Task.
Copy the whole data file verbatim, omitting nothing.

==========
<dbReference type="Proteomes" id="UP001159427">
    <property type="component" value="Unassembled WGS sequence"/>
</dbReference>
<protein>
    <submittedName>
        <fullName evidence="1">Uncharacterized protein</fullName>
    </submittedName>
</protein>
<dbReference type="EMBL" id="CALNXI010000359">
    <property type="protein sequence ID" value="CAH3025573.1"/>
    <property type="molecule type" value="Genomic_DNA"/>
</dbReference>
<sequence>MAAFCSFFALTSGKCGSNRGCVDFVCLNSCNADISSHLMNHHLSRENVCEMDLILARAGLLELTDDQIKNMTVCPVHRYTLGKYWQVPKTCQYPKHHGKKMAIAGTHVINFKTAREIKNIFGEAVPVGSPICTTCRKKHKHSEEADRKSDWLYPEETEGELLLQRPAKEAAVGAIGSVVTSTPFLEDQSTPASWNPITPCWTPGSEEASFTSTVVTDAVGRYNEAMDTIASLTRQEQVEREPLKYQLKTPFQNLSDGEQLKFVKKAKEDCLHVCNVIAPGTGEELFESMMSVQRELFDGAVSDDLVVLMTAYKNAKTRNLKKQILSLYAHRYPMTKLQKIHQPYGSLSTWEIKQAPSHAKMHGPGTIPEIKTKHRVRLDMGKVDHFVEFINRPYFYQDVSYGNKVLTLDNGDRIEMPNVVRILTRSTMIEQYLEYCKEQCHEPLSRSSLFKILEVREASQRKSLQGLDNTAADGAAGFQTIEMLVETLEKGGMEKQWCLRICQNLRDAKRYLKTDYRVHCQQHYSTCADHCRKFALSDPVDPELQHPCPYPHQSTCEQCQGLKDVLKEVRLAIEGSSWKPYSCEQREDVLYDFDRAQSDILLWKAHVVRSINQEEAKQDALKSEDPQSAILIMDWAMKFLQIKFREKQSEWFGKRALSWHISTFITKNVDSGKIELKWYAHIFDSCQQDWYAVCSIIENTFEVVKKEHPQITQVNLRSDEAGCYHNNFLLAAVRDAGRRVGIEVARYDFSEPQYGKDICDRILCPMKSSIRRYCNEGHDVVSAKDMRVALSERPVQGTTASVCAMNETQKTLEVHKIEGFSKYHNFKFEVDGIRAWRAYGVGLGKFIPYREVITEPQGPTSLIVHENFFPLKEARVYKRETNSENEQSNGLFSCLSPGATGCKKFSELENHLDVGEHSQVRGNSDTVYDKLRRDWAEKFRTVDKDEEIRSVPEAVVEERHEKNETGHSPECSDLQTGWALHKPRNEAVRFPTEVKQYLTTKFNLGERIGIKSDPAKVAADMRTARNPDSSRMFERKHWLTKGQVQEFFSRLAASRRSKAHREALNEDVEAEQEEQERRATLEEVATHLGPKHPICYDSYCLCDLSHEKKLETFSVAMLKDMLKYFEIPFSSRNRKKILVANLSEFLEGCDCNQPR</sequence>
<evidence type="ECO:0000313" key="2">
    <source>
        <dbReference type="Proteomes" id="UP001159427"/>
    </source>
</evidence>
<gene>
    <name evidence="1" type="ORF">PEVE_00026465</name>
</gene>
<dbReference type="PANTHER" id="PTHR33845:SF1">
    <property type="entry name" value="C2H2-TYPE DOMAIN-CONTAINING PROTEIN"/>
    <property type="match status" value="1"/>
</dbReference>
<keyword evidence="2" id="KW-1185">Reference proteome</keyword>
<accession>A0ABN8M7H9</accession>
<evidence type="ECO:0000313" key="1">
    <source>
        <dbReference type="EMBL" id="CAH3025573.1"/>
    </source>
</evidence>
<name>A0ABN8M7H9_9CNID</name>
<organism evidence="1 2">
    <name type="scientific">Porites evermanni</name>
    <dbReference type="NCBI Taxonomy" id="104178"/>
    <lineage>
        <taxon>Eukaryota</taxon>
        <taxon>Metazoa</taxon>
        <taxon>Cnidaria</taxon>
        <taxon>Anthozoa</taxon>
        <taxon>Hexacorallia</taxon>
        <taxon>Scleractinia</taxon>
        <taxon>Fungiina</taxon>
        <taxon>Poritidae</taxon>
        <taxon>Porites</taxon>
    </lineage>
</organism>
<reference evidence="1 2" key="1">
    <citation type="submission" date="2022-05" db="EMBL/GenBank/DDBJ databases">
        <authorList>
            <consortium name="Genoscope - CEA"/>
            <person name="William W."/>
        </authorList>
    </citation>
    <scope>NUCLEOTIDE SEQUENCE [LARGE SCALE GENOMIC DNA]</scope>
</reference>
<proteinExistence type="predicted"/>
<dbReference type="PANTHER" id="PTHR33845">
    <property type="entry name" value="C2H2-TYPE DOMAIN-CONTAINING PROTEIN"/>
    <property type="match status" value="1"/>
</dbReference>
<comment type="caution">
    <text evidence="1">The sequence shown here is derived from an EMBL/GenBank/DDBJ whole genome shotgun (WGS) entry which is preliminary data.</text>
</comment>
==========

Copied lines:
<dbReference type="Proteomes" id="UP001159427">
    <property type="component" value="Unassembled WGS sequence"/>
</dbReference>
<protein>
    <submittedName>
        <fullName evidence="1">Uncharacterized protein</fullName>
    </submittedName>
</protein>
<dbReference type="EMBL" id="CALNXI010000359">
    <property type="protein sequence ID" value="CAH3025573.1"/>
    <property type="molecule type" value="Genomic_DNA"/>
</dbReference>
<sequence>MAAFCSFFALTSGKCGSNRGCVDFVCLNSCNADISSHLMNHHLSRENVCEMDLILARAGLLELTDDQIKNMTVCPVHRYTLGKYWQVPKTCQYPKHHGKKMAIAGTHVINFKTAREIKNIFGEAVPVGSPICTTCRKKHKHSEEADRKSDWLYPEETEGELLLQRPAKEAAVGAIGSVVTSTPFLEDQSTPASWNPITPCWTPGSEEASFTSTVVTDAVGRYNEAMDTIASLTRQEQVEREPLKYQLKTPFQNLSDGEQLKFVKKAKEDCLHVCNVIAPGTGEELFESMMSVQRELFDGAVSDDLVVLMTAYKNAKTRNLKKQILSLYAHRYPMTKLQKIHQPYGSLSTWEIKQAPSHAKMHGPGTIPEIKTKHRVRLDMGKVDHFVEFINRPYFYQDVSYGNKVLTLDNGDRIEMPNVVRILTRSTMIEQYLEYCKEQCHEPLSRSSLFKILEVREASQRKSLQGLDNTAADGAAGFQTIEMLVETLEKGGMEKQWCLRICQNLRDAKRYLKTDYRVHCQQHYSTCADHCRKFALSDPVDPELQHPCPYPHQSTCEQCQGLKDVLKEVRLAIEGSSWKPYSCEQREDVLYDFDRAQSDILLWKAHVVRSINQEEAKQDALKSEDPQSAILIMDWAMKFLQIKFREKQSEWFGKRALSWHISTFITKNVDSGKIELKWYAHIFDSCQQDWYAVCSIIENTFEVVKKEHPQITQVNLRSDEAGCYHNNFLLAAVRDAGRRVGIEVARYDFSEPQYGKDICDRILCPMKSSIRRYCNEGHDVVSAKDMRVALSERPVQGTTASVCAMNETQKTLEVHKIEGFSKYHNFKFEVDGIRAWRAYGVGLGKFIPYREVITEPQGPTSLIVHENFFPLKEARVYKRETNSENEQSNGLFSCLSPGATGCKKFSELENHLDVGEHSQVRGNSDTVYDKLRRDWAEKFRTVDKDEEIRSVPEAVVEERHEKNETGHSPECSDLQTGWALHKPRNEAVRFPTEVKQYLTTKFNLGERIGIKSDPAKVAADMRTARNPDSSRMFERKHWLTKGQVQEFFSRLAASRRSKAHREALNEDVEAEQEEQERRATLEEVATHLGPKHPICYDSYCLCDLSHEKKLETFSVAMLKDMLKYFEIPFSSRNRKKILVANLSEFLEGCDCNQPR</sequence>
<evidence type="ECO:0000313" key="2">
    <source>
        <dbReference type="Proteomes" id="UP001159427"/>
    </source>
</evidence>
<gene>
    <name evidence="1" type="ORF">PEVE_00026465</name>
</gene>
<dbReference type="PANTHER" id="PTHR33845:SF1">
    <property type="entry name" value="C2H2-TYPE DOMAIN-CONTAINING PROTEIN"/>
    <property type="match status" value="1"/>
</dbReference>
<keyword evidence="2" id="KW-1185">Reference proteome</keyword>
<accession>A0ABN8M7H9</accession>
<evidence type="ECO:0000313" key="1">
    <source>
        <dbReference type="EMBL" id="CAH3025573.1"/>
    </source>
</evidence>
<name>A0ABN8M7H9_9CNID</name>
<organism evidence="1 2">
    <name type="scientific">Porites evermanni</name>
    <dbReference type="NCBI Taxonomy" id="104178"/>
    <lineage>
        <taxon>Eukaryota</taxon>
        <taxon>Metazoa</taxon>
        <taxon>Cnidaria</taxon>
        <taxon>Anthozoa</taxon>
        <taxon>Hexacorallia</taxon>
        <taxon>Scleractinia</taxon>
        <taxon>Fungiina</taxon>
        <taxon>Poritidae</taxon>
        <taxon>Porites</taxon>
    </lineage>
</organism>
<reference evidence="1 2" key="1">
    <citation type="submission" date="2022-05" db="EMBL/GenBank/DDBJ databases">
        <authorList>
            <consortium name="Genoscope - CEA"/>
            <person name="William W."/>
        </authorList>
    </citation>
    <scope>NUCLEOTIDE SEQUENCE [LARGE SCALE GENOMIC DNA]</scope>
</reference>
<proteinExistence type="predicted"/>
<dbReference type="PANTHER" id="PTHR33845">
    <property type="entry name" value="C2H2-TYPE DOMAIN-CONTAINING PROTEIN"/>
    <property type="match status" value="1"/>
</dbReference>
<comment type="caution">
    <text evidence="1">The sequence shown here is derived from an EMBL/GenBank/DDBJ whole genome shotgun (WGS) entry which is preliminary data.</text>
</comment>